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FISHER Papa, Mama, and Baby Bear Details (Bear Series)

Post in 'Fisher Stove Information, Parts, History and More' started by coaly, May 11, 2012.

  1. Dell

    Dell New Member

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    Coaly - I took a closer look at that corner of rear and indeed it is stamped "4033". I thought the "FP" on the underside was for Factoryville, PA maybe. Just thought I'd get back to you on that number.

    Added a pic of the hot Papa in action for my avatar. Hope you enjoy. Thanks for your help and Happy Holidays!

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  2. coaly

    coaly Fisher Moderator Staff Member

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    That makes more sense, yes it's the 4,033 rd stove made in PA.
  3. helpmeburn2012

    helpmeburn2012 New Member

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    Hi,
    I have a Fisher Wood stove that has D237798 on the front door. It also has two twist vents on it with the handle on the left. Height is 30.5 Width:20 and the length with the front ash catcher piece is 39 inches.
    I have to get the manual for the inspector in order to install it. I think it is a Mama or Papa. If anyone has the manual they can email me or any info at all about my stove that would be great.
  4. Dell

    Dell New Member

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    http://www.hearth.com/econtent/index.php/wiki/8529a99d5734895193b2df8a6249feb7/

    Sounds like you have a Papa Bear to me, same as mine. Above is the Wiki link to a Fisher manual for the Grandma/Grandpa series, but I would think the wall and ceiling clearances are the same for your stove. The only major difference is that the Grandma/Grandpa is 8" outlet and yours is 6". Most folks will recommend installing a damper in the section of flue pipe above your stove. (I have one).

    When you say "inspector" do you mean building inspector? Some local codes/inspectors will not allow older stoves to be installed now, I am not clear on the rules/regs or where you are from but I'm sure there is discussion on this forum. My stove was already hooked up and I made sure I told my homeowners insurance the that I was using it and it is a pre-UL labeled stove, etc. I am not trying to suggest you shouldn't use it, as I am currently burning mine for heat and many here do also. The Pre-UL and pre-EPA means the older stoves were not rated for EPA guidelines of grams of smoke output; the Fishers are known to be smoky, but they also excel at heating! See what your inspector says and go from there.
    Your stove looks older than mine; you should consider installing a baffle plate if it does not have one inside above the fire bricks. See the baffle related thread and photos on this site. The baffle helps to reduce smoke, increase efficiency, and improve burn times. There is a ton of good info on here on these Fisher stoves including tips on how to properly burn it, I suggest you just spend some time reading up on it. Hope this helps you get burning before 2013.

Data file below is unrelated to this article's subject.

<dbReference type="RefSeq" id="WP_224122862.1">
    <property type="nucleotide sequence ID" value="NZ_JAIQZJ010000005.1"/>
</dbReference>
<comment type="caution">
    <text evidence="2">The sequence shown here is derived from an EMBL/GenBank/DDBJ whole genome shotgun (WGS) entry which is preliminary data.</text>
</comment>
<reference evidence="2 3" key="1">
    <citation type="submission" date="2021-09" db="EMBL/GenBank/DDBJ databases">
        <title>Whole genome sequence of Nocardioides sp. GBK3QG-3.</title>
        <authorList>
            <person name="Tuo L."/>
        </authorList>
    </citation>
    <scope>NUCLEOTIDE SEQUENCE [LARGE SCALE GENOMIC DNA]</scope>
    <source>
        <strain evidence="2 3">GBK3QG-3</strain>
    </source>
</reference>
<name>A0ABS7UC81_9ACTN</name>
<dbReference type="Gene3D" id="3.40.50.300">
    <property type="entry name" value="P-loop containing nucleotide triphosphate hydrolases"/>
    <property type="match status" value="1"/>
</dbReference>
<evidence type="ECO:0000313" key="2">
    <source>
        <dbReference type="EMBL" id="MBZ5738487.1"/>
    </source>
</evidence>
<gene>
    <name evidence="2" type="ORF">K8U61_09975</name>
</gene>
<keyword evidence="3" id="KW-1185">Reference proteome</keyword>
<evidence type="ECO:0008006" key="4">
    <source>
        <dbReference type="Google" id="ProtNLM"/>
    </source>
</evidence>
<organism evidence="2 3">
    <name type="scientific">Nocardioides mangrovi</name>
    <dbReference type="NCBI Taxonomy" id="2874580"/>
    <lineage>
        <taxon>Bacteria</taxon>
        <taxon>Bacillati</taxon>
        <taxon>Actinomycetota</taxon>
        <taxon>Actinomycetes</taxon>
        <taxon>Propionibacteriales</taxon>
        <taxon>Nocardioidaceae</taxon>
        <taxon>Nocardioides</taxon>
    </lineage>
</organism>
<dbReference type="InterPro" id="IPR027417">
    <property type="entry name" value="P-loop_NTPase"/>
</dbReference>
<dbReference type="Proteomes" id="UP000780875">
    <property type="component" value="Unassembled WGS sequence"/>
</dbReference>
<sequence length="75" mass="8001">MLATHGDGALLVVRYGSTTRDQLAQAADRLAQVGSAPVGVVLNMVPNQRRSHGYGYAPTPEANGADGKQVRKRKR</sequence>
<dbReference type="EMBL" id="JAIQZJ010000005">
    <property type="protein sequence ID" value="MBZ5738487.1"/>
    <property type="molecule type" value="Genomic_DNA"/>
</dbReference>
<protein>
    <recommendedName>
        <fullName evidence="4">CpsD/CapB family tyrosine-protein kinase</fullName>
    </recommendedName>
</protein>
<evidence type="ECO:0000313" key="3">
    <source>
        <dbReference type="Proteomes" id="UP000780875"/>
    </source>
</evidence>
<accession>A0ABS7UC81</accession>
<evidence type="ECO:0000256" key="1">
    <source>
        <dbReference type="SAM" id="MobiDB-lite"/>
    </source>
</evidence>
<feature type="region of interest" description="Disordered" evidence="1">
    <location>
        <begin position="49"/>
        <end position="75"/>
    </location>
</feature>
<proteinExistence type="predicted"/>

5. coaly

    coaly Fisher Moderator Staff Member

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    Welcome to the forum,
    Yes, that is the size of a Papa Bear. As long as that is your stove in your avatar, here is the manual from this website, found in the Hearth Wiki section; This is for the older flat top door with angle iron down the corners. That was the style BEFORE 1980.
    http://www.hearth.com/econtent/index.php/wiki/1803ed61c450729660b7c4c916156793/

    The link given in the above post is for Fireplace Series (double door) models AFTER 1980 .

    Washington, California, and Oregon are the only states that do not allow thier use. NFPA 211 has installation standards for unlisted stoves. (not "listed' by UL. They were tested by other testing facilities that are not recognized by today's codes)
  6. Fort Wisers

    Fort Wisers New Member

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    WOW, what a great forum this is!
    So much great information on such a legendary stove.
    My first introduction to Fisher stoves was about 14 years ago when my brother installed one in his cabin (located in mid Quebec Canada).
    The stove was a double door grandpa bear and it did a great job (too great at times) at heating his cabin regardless of the outside weather conditions.
    Winters in mid Quebec get cold for long periods of time. Its very common for the area to fall into the -30 to -35deg C (-22 to -31deg F) for weeks at a time with dips at night into -40s being common.
    Yet, despite the cabin having only 2x4 construction, 40 year old insulation and an uninsulated floor, the big fisher always kept us toasty.
    In the winter the only access to the cabin is by crossing the lake (either x-country ski or snowmobile).
    After a cold, windy crossing nothing made you feel better than stepping into that cabin after the big Fisher had been roaring for a few hours!

    Anyhow, my wife and I recently (October 2012) purchased a cabin in the same bay, on the same lake as my brothers cabin.
    The cabin we purchased was not well looked after by the previous owner but we're excited to fix it up and make it ours!
    One of the first things we decided to improve was to replace the old GSW wood stove (I thought they only made water pumps?!?!) with a new Jotul Black Bear F118CB......
    What a waste of time, money and resources this has been!!!!
    To make a long story short, we just found a Fisher Papa Bear that will need some love but will be our Jotul replacement!
    It's too late in the season for a stove replacement now, but next year I'm looking forward to being heated out of my cabin;)

    Thanks to everyone who has contributed (especially Coaly, my new personal hero) to this forum, it is a great testament to a really great stove!
    Everyone who has contributed to this forum should be very proud of the heritage you're helping to preserve.
    Sorry this reply is a little off-topic, I just wanted to share the Fisher Love!

    Cheers:
    webbie likes this.
  7. coaly

    coaly Fisher Moderator Staff Member